Since the top of this water blocks houses the water chamber, the barbs screw right into it. The only thing I am not to crazy about this water block, is that this water block goes from a 1/4″ NPT barb to a rather small hole. I blew into this water block to get an idea of the restriction I will be presented with. I did feel a little bit of restriction but not a whole lot but I still think it could have been better.
The entire copper base of this water block is nickle plated. I used a 90° barb for a reflection test, this is in the area where the GPU core will be placed at. We can barely make out small machining marks left, but the base of this GPU cooler is still flat and smooth.
The Victim of this water block endeavor, is none other then the Sapphire 5870 Vapor X video card. Before you say, ” Isn’t that video card limited to 900 MHz on the GPU core and 1300 on the memory?” You are correct it is, but I will explain what I had to do to remove that limitation. Stay tuned.
We need to remove all of the screws that hold the heat sink onto the 5870 Vapor X video card. I went ahead and removed all of the screws on the backside of the video card. Your video card may vary on the amount of screws that will be used.
There are two more screws that hold the heat sink directly onto the rear IO plate of the video card that have to be removed as well.
Then we can carefully remove the heat sink off of the video card. Be careful when doing this step, I had to gently twist the heat sink, then lift upwards to fully remove it from the PCB of the video card.
A quick comparison of the Bitspower water block to the Vapor X heatsink.
Inside of one of the small ziplock baggies, you will see these grey thermal pads inside.
These will have to be cut, and placed on the areas that I already have placed. There is a plastic film on both sides of the gray thermal pads that has to be removed prior to their use. Oops, I forgot to place the included studs onto the water block itself.
These are what the included studs look like prior to installation.
The nut and the stud separated from one another. Notice the stud has a raised area, this is helpful when installing these onto the water block.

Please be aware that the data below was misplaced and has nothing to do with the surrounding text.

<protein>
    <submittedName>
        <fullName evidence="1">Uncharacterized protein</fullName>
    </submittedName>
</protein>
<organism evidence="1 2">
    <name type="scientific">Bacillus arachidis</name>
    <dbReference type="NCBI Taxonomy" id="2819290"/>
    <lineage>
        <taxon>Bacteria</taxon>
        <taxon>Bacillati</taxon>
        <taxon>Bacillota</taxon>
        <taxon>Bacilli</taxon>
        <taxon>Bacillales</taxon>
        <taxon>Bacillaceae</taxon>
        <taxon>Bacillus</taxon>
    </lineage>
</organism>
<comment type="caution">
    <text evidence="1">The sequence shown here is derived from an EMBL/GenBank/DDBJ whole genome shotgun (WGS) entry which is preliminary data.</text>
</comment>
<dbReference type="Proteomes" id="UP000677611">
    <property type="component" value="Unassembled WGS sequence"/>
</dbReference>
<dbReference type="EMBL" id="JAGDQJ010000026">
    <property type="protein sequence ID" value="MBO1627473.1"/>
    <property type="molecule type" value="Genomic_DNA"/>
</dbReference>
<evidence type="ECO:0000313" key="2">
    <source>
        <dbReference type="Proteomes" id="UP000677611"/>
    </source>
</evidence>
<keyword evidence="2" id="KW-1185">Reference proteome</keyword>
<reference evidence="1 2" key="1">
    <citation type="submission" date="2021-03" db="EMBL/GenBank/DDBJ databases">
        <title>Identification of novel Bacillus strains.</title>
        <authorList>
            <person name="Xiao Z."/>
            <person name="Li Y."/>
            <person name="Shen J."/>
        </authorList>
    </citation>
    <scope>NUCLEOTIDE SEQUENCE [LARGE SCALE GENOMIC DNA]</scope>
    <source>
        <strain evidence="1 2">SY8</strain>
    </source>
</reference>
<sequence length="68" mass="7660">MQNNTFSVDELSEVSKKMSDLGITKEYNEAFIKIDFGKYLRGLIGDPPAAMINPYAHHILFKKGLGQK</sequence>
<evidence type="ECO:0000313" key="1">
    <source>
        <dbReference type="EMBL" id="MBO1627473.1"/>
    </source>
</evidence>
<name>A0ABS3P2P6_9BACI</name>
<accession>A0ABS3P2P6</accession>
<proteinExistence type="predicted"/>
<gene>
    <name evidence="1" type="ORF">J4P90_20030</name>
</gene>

The shortest end of the stud, gets threaded directly into the water block.
All six of the studs threaded into their respected spots.
Time for test fit number 1. I just placed a small blob of thermal paste directly into the center of the GPU core itself, I used Coolermaster Thermal Fusion, as AS5 tends to be a bit rough to work with, if your not careful.
I lined up all of the studs to the corresponding holes on the video card then use the weight of my hand to hold the two together, counted to thirty.
Then separated the video card and water block. Thermal paste dispersion looks real good. the only thing I did not like was the gray thermal pads did not seem like they were properly hitting the digital VRMs (not shown). I found out, that by tightening the studs a bit more to the block by using a set of small pliers, helped out by decreasing the distance of the water block and VRMs. Just make sure you always do test fits, with any GPU cooler you are using prior to full installation.
After several test fittings, I was happy with the consistency of the results I was getting. It was time to fully mount this water block to the 5870 video card. Again this water block will also fit the 5850 video card. Bitspower includes neoprene washers to use to keep the stainless steel nuts from damaging the PCB of the video card and help reduce short circuits.
Get all of the washers on, then use the nuts to fully secure the water block to the video card. All you need is to tighten the nuts up snugly. Bitspower does allow us to either use spring mounting or hard mounting the water block. I prefer hard mounting. If you use the springs, those will get placed on around the GPU core 4 bolts.
Water blocked fully installed. I did not use any of the included 90° angled barbs, instead I directly screwed my Bitspower compression style 1/2″ barbs directly to the block.
What the water block looks like fully installed, with a white LED.
|Test Setup &Testing Methodology|
|CPU||Intel Core i7 920 C0 2.66GHz, @ 4.15GHz|
|Motherboard||MSI X58 Platinum|
|Case||Cooler Master Cosmos 1000|
|Memory||GSkill trident 2000MHz|
|Video Card’s||Sapphire 5870 Vapor X, Hybrid|
|Hard Drives||2x Seagate 320Gig 2.5″ Momentus HDD’s|
|CDRom Drive||Lite On Blue Ray|
|Power Supply||SilverStone 1200 Watt Zeus|
|CPU Speeds Used||4150 MHz|
|Operating System Used||Microsoft Windows 7|